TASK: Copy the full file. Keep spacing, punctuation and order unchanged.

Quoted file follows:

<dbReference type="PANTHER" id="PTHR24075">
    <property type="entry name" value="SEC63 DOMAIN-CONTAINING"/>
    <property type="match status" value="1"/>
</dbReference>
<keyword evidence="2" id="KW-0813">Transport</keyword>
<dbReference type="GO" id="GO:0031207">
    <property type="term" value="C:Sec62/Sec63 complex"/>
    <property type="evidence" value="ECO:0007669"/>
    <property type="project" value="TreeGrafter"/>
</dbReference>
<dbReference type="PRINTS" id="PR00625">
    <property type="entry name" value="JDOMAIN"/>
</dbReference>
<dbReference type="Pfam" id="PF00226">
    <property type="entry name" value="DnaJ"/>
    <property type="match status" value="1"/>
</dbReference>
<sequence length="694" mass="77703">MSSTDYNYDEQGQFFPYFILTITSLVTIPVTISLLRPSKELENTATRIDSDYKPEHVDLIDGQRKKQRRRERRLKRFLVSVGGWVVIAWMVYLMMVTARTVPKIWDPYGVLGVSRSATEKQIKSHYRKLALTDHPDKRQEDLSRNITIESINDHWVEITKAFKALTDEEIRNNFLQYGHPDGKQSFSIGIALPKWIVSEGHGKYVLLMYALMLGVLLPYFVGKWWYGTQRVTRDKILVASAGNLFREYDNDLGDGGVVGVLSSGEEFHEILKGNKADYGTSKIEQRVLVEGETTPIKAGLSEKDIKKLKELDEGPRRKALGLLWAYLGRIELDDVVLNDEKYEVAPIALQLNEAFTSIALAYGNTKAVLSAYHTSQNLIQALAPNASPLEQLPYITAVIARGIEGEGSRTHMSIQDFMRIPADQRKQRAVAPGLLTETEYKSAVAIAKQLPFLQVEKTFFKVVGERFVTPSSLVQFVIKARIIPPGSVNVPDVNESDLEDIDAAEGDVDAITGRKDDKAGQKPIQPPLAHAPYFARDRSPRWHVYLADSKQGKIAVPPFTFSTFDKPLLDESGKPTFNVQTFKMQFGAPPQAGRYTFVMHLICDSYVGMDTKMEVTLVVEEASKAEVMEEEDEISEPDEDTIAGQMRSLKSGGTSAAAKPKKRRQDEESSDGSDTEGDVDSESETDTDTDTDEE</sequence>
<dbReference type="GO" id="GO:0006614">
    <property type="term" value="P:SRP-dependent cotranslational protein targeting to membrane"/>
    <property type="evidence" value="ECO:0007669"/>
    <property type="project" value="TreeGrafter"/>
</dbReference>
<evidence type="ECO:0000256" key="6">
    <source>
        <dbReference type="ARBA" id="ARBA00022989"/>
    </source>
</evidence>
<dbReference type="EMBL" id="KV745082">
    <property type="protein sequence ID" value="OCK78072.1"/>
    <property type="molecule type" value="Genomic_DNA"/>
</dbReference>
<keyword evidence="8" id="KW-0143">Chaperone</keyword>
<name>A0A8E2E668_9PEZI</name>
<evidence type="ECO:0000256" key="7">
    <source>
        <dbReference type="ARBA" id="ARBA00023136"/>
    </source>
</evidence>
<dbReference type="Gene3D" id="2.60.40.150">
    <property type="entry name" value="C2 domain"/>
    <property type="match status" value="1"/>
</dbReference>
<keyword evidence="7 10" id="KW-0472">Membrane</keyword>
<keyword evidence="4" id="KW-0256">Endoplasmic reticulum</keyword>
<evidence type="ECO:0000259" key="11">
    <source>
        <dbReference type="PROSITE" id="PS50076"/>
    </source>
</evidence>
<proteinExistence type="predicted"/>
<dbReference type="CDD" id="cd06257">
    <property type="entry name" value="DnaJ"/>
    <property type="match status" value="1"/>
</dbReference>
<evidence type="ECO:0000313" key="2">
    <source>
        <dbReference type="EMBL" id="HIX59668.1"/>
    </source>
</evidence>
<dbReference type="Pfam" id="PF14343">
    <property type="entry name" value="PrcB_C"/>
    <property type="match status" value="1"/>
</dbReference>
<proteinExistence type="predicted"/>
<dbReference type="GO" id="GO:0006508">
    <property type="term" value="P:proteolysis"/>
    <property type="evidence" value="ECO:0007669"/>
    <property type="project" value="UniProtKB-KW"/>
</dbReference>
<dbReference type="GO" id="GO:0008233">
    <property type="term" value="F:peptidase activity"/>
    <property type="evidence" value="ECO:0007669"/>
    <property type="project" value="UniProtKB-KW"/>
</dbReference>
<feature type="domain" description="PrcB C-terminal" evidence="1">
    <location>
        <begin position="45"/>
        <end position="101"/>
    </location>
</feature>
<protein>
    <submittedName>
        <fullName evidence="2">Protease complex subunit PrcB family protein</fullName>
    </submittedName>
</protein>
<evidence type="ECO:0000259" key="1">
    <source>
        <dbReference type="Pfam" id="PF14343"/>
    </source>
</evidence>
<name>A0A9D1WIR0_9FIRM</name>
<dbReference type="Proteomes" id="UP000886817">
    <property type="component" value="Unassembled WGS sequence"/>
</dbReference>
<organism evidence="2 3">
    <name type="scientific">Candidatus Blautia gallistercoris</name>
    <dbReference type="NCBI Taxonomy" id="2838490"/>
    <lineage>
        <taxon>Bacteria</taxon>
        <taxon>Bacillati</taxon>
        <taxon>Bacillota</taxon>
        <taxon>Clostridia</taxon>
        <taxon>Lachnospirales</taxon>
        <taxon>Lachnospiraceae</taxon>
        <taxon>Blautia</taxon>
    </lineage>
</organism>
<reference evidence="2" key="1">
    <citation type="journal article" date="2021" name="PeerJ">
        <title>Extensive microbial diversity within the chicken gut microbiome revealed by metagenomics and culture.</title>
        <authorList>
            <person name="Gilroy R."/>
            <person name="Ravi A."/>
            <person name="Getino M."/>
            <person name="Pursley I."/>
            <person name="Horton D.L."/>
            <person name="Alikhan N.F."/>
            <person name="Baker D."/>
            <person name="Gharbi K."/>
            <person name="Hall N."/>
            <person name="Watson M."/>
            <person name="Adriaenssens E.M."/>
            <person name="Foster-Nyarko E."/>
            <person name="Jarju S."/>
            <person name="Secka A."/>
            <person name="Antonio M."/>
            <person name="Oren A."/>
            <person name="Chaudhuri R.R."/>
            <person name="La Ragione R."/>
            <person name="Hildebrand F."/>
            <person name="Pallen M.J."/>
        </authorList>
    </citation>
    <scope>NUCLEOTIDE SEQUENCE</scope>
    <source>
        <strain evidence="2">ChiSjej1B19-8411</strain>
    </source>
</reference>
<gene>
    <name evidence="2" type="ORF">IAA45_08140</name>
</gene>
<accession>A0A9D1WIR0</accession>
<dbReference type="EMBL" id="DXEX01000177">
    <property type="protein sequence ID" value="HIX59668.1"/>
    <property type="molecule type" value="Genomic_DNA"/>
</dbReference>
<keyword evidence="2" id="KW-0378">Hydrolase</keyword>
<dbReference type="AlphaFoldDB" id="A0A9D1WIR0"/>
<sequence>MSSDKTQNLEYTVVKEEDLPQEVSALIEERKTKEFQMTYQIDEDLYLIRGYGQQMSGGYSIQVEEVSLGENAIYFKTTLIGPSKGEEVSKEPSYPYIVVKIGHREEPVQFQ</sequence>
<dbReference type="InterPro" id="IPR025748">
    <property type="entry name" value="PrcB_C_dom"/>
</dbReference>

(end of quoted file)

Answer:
<dbReference type="PANTHER" id="PTHR24075">
    <property type="entry name" value="SEC63 DOMAIN-CONTAINING"/>
    <property type="match status" value="1"/>
</dbReference>
<keyword evidence="2" id="KW-0813">Transport</keyword>
<dbReference type="GO" id="GO:0031207">
    <property type="term" value="C:Sec62/Sec63 complex"/>
    <property type="evidence" value="ECO:0007669"/>
    <property type="project" value="TreeGrafter"/>
</dbReference>
<dbReference type="PRINTS" id="PR00625">
    <property type="entry name" value="JDOMAIN"/>
</dbReference>
<dbReference type="Pfam" id="PF00226">
    <property type="entry name" value="DnaJ"/>
    <property type="match status" value="1"/>
</dbReference>
<sequence length="694" mass="77703">MSSTDYNYDEQGQFFPYFILTITSLVTIPVTISLLRPSKELENTATRIDSDYKPEHVDLIDGQRKKQRRRERRLKRFLVSVGGWVVIAWMVYLMMVTARTVPKIWDPYGVLGVSRSATEKQIKSHYRKLALTDHPDKRQEDLSRNITIESINDHWVEITKAFKALTDEEIRNNFLQYGHPDGKQSFSIGIALPKWIVSEGHGKYVLLMYALMLGVLLPYFVGKWWYGTQRVTRDKILVASAGNLFREYDNDLGDGGVVGVLSSGEEFHEILKGNKADYGTSKIEQRVLVEGETTPIKAGLSEKDIKKLKELDEGPRRKALGLLWAYLGRIELDDVVLNDEKYEVAPIALQLNEAFTSIALAYGNTKAVLSAYHTSQNLIQALAPNASPLEQLPYITAVIARGIEGEGSRTHMSIQDFMRIPADQRKQRAVAPGLLTETEYKSAVAIAKQLPFLQVEKTFFKVVGERFVTPSSLVQFVIKARIIPPGSVNVPDVNESDLEDIDAAEGDVDAITGRKDDKAGQKPIQPPLAHAPYFARDRSPRWHVYLADSKQGKIAVPPFTFSTFDKPLLDESGKPTFNVQTFKMQFGAPPQAGRYTFVMHLICDSYVGMDTKMEVTLVVEEASKAEVMEEEDEISEPDEDTIAGQMRSLKSGGTSAAAKPKKRRQDEESSDGSDTEGDVDSESETDTDTDTDEE</sequence>
<dbReference type="GO" id="GO:0006614">
    <property type="term" value="P:SRP-dependent cotranslational protein targeting to membrane"/>
    <property type="evidence" value="ECO:0007669"/>
    <property type="project" value="TreeGrafter"/>
</dbReference>
<evidence type="ECO:0000256" key="6">
    <source>
        <dbReference type="ARBA" id="ARBA00022989"/>
    </source>
</evidence>
<dbReference type="EMBL" id="KV745082">
    <property type="protein sequence ID" value="OCK78072.1"/>
    <property type="molecule type" value="Genomic_DNA"/>
</dbReference>
<keyword evidence="8" id="KW-0143">Chaperone</keyword>
<name>A0A8E2E668_9PEZI</name>
<evidence type="ECO:0000256" key="7">
    <source>
        <dbReference type="ARBA" id="ARBA00023136"/>
    </source>
</evidence>
<dbReference type="Gene3D" id="2.60.40.150">
    <property type="entry name" value="C2 domain"/>
    <property type="match status" value="1"/>
</dbReference>
<keyword evidence="7 10" id="KW-0472">Membrane</keyword>
<keyword evidence="4" id="KW-0256">Endoplasmic reticulum</keyword>
<evidence type="ECO:0000259" key="11">
    <source>
        <dbReference type="PROSITE" id="PS50076"/>
    </source>
</evidence>
<proteinExistence type="predicted"/>
<dbReference type="CDD" id="cd06257">
    <property type="entry name" value="DnaJ"/>
    <property type="match status" value="1"/>
</dbReference>
<evidence type="ECO:0000313" key="2">
    <source>
        <dbReference type="EMBL" id="HIX59668.1"/>
    </source>
</evidence>
<dbReference type="Pfam" id="PF14343">
    <property type="entry name" value="PrcB_C"/>
    <property type="match status" value="1"/>
</dbReference>
<proteinExistence type="predicted"/>
<dbReference type="GO" id="GO:0006508">
    <property type="term" value="P:proteolysis"/>
    <property type="evidence" value="ECO:0007669"/>
    <property type="project" value="UniProtKB-KW"/>
</dbReference>
<dbReference type="GO" id="GO:0008233">
    <property type="term" value="F:peptidase activity"/>
    <property type="evidence" value="ECO:0007669"/>
    <property type="project" value="UniProtKB-KW"/>
</dbReference>
<feature type="domain" description="PrcB C-terminal" evidence="1">
    <location>
        <begin position="45"/>
        <end position="101"/>
    </location>
</feature>
<protein>
    <submittedName>
        <fullName evidence="2">Protease complex subunit PrcB family protein</fullName>
    </submittedName>
</protein>
<evidence type="ECO:0000259" key="1">
    <source>
        <dbReference type="Pfam" id="PF14343"/>
    </source>
</evidence>
<name>A0A9D1WIR0_9FIRM</name>
<dbReference type="Proteomes" id="UP000886817">
    <property type="component" value="Unassembled WGS sequence"/>
</dbReference>
<organism evidence="2 3">
    <name type="scientific">Candidatus Blautia gallistercoris</name>
    <dbReference type="NCBI Taxonomy" id="2838490"/>
    <lineage>
        <taxon>Bacteria</taxon>
        <taxon>Bacillati</taxon>
        <taxon>Bacillota</taxon>
        <taxon>Clostridia</taxon>
        <taxon>Lachnospirales</taxon>
        <taxon>Lachnospiraceae</taxon>
        <taxon>Blautia</taxon>
    </lineage>
</organism>
<reference evidence="2" key="1">
    <citation type="journal article" date="2021" name="PeerJ">
        <title>Extensive microbial diversity within the chicken gut microbiome revealed by metagenomics and culture.</title>
        <authorList>
            <person name="Gilroy R."/>
            <person name="Ravi A."/>
            <person name="Getino M."/>
            <person name="Pursley I."/>
            <person name="Horton D.L."/>
            <person name="Alikhan N.F."/>
            <person name="Baker D."/>
            <person name="Gharbi K."/>
            <person name="Hall N."/>
            <person name="Watson M."/>
            <person name="Adriaenssens E.M."/>
            <person name="Foster-Nyarko E."/>
            <person name="Jarju S."/>
            <person name="Secka A."/>
            <person name="Antonio M."/>
            <person name="Oren A."/>
            <person name="Chaudhuri R.R."/>
            <person name="La Ragione R."/>
            <person name="Hildebrand F."/>
            <person name="Pallen M.J."/>
        </authorList>
    </citation>
    <scope>NUCLEOTIDE SEQUENCE</scope>
    <source>
        <strain evidence="2">ChiSjej1B19-8411</strain>
    </source>
</reference>
<gene>
    <name evidence="2" type="ORF">IAA45_08140</name>
</gene>
<accession>A0A9D1WIR0</accession>
<dbReference type="EMBL" id="DXEX01000177">
    <property type="protein sequence ID" value="HIX59668.1"/>
    <property type="molecule type" value="Genomic_DNA"/>
</dbReference>
<keyword evidence="2" id="KW-0378">Hydrolase</keyword>
<dbReference type="AlphaFoldDB" id="A0A9D1WIR0"/>
<sequence>MSSDKTQNLEYTVVKEEDLPQEVSALIEERKTKEFQMTYQIDEDLYLIRGYGQQMSGGYSIQVEEVSLGENAIYFKTTLIGPSKGEEVSKEPSYPYIVVKIGHREEPVQFQ</sequence>
<dbReference type="InterPro" id="IPR025748">
    <property type="entry name" value="PrcB_C_dom"/>
</dbReference>